02 March 2014

Kyle Higgins’s Last Words on Dick Grayson?

DC Comics is touting an upcoming issue of Secret Origins as writer Kyle Higgins’s last word on Dick Grayson, whom he’s been writing in Nightwing for the past two and half years.

Higgins sounded a bit bemused when he told Kiel Phegley at Comic Book Resources about that story:
The Secret Origins one-shot is a little weird. It’s something they asked me to do while I was wrapping my run on Nightwing, and in some ways, I did a lot on Dick’s early days in our issue #0. So this was about trying to find a different point of view on a lot of the ideas we’d already introduced. . . . Honestly, my final issue of Nightwing kind of says everything I have to say about the character, so it’s a little weird to be doing this origin story too, but it’s fun.
I should note that Higgins’s last issue of Nightwing will be followed by a final issue written by a different team, which completes a story being told in a miniseries titled Forever Evil. That magazine has already shown Dick Grayson being unmasked, which would certainly force major changes in his career as a mysterious vigilante. DC is of course trying to play up fears that that storyline will end with Dick dying.

But back to Higgins and “Dick’s early days”:
The one story point that I really wanted to explore was the Robin name. It’s something I hadn’t done in issue #0, and it was something that I’d had an idea for for a while. We had kind of touched on the bracelet [with a robin motif] that Dick gave his mother in issue #0 as the origin of why he ultimately took the Robin name, but there’s a little bit more to it than that. What a Robin actually means to Dick Grayson hasn’t been defined, and that’s something I wanted to bring into his origin. Originally, the Robin identity came out of Errol Flynn and the Robin Hood movie, but that’s not exactly the direction DC wanted to go with the New 52 version, so this was all about finding a new spin on the Robin moniker. We’ll show where it comes from and what it means to Dick in this Secret Origins story in a pretty cool way.
Actually, Jerry Robinson’s inspiration for Robin came from his memory of N. C. Wyeth paintings of Robin Hood, not the 1938 Errol Flynn movie (though its popularity couldn’t have hurt). Narrative captions in the first comics that featured Robin made that link to British mythology explicit. But it wasn’t till later retellings of Robin’s origin that DC’s writers showed Dick identifying himself as a Robin Hood fan. Subsequently a Robin Hood painting became a staple of his bedroom in Wayne Manor.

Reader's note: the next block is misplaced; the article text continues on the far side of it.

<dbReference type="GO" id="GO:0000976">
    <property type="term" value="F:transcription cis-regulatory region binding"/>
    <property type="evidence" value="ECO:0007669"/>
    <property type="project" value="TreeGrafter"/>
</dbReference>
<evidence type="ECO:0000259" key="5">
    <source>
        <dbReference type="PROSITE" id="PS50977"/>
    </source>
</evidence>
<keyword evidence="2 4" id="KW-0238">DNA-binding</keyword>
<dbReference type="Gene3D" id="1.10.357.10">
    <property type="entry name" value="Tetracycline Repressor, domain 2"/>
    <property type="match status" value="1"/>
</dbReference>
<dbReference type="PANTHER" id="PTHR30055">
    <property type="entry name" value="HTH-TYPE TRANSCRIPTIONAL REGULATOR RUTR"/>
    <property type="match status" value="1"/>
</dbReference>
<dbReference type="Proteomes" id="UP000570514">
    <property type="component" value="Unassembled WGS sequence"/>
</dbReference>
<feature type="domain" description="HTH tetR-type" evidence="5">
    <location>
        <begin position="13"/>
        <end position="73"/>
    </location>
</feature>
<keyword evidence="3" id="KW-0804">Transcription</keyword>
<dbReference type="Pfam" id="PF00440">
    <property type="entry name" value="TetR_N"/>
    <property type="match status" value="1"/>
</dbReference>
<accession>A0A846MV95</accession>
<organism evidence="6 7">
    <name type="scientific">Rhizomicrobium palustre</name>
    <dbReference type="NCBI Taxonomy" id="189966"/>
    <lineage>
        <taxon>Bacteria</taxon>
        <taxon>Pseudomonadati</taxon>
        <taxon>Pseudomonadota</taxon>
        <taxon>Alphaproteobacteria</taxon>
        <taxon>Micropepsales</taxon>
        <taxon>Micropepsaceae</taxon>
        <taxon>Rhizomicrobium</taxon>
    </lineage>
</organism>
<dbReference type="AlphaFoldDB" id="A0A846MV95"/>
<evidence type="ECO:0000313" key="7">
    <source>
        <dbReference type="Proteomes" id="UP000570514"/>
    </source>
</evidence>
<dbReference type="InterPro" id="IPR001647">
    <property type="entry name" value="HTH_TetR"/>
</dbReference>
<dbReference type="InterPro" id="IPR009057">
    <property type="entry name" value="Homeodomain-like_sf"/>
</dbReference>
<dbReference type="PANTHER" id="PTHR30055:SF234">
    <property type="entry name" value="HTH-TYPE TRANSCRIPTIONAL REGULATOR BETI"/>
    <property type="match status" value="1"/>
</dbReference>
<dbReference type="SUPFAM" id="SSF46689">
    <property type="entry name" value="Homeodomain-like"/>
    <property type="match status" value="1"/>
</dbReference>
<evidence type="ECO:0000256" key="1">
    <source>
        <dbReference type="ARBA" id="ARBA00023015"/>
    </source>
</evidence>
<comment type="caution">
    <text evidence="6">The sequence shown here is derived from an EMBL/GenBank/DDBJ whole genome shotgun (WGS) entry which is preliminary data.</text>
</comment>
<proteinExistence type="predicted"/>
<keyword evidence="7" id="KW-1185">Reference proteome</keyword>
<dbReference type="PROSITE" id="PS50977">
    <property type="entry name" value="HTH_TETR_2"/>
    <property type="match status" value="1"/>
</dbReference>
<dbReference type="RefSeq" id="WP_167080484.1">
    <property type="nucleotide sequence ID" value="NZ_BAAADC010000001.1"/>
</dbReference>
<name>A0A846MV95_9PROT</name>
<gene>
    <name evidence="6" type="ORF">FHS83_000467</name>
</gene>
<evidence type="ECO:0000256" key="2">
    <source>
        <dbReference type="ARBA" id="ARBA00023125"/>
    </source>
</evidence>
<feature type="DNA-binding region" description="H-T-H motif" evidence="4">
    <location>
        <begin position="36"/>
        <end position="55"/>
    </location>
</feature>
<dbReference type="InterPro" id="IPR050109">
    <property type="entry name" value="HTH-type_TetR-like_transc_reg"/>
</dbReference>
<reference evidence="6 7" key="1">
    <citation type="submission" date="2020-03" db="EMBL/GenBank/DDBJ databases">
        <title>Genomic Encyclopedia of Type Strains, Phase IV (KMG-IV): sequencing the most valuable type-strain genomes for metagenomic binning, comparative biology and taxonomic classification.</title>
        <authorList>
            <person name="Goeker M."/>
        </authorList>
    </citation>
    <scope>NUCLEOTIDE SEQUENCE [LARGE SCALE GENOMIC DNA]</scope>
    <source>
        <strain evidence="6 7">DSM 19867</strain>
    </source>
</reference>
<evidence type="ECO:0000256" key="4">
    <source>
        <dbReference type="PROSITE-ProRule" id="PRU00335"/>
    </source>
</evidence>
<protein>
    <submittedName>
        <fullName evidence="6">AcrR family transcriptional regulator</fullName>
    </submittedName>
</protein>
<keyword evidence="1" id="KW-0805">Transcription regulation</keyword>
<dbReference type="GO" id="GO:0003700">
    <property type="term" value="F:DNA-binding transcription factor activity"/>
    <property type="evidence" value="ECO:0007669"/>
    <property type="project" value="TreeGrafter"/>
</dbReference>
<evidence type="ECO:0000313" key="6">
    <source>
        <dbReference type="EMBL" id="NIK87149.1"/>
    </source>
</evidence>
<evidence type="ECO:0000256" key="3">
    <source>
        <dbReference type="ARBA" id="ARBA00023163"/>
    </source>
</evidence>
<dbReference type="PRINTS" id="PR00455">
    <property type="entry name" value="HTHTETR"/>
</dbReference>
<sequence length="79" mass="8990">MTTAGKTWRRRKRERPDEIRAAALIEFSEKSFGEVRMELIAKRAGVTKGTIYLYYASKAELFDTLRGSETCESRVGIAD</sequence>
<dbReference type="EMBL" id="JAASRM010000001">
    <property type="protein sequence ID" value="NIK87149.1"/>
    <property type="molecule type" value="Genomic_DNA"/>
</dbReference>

And there’s a curious story from Detective Comics, #226, in 1955 called “When Batman Was Robin,” which showed young Bruce Wayne dressing in the oh-so-inconspicuous Robin costume to get tutoring from the famous detective Harvey Harris. Seeing the kid in the red jerkin, Harris says he looks “as brilliant as a robin redbreast” and dubs him Robin.

That story by Edmond Hamilton undercuts the Dynamic Duo mythos in a couple of ways. Since it was set before Bruce’s parents were killed, it meant their murder wasn’t actually what set him to dressing up in a cape and mask and fighting crime. And it meant Bruce gave Dick the name Robin and the same type of costume he’d worn as a teenager without ever explaining their history.

But to get back to Higgins once more, is this really his farewell to Dick Grayson, or just to DC’s main, official, present-day version of that character? In January Higgins told Vaneta Rogers at Newsarama, “I’ve got some huge Dick Grayson/Nightwing stuff coming up in Batman Beyond 2.0…which I can’t urge you enough to pick up. . . . It’s the best stuff I’ve done at DC.” That digital-first magazine is set in one possible future for the DC heroes, spun off the animated cartoons rather than the main comic books, so it’s not quite so official.

In addition, Higgins has an upcoming series from Image called C.O.W.L., set in an original superhero universe. Higgins started to build that world with his student film The League, which featured an equivalent of Dick Grayson named the Sparrow or, later, the Wraith. Interviews don’t indicate if that character shows up in The C.O.W.L., but a version of his mentor does, so there’s a strong possibility.

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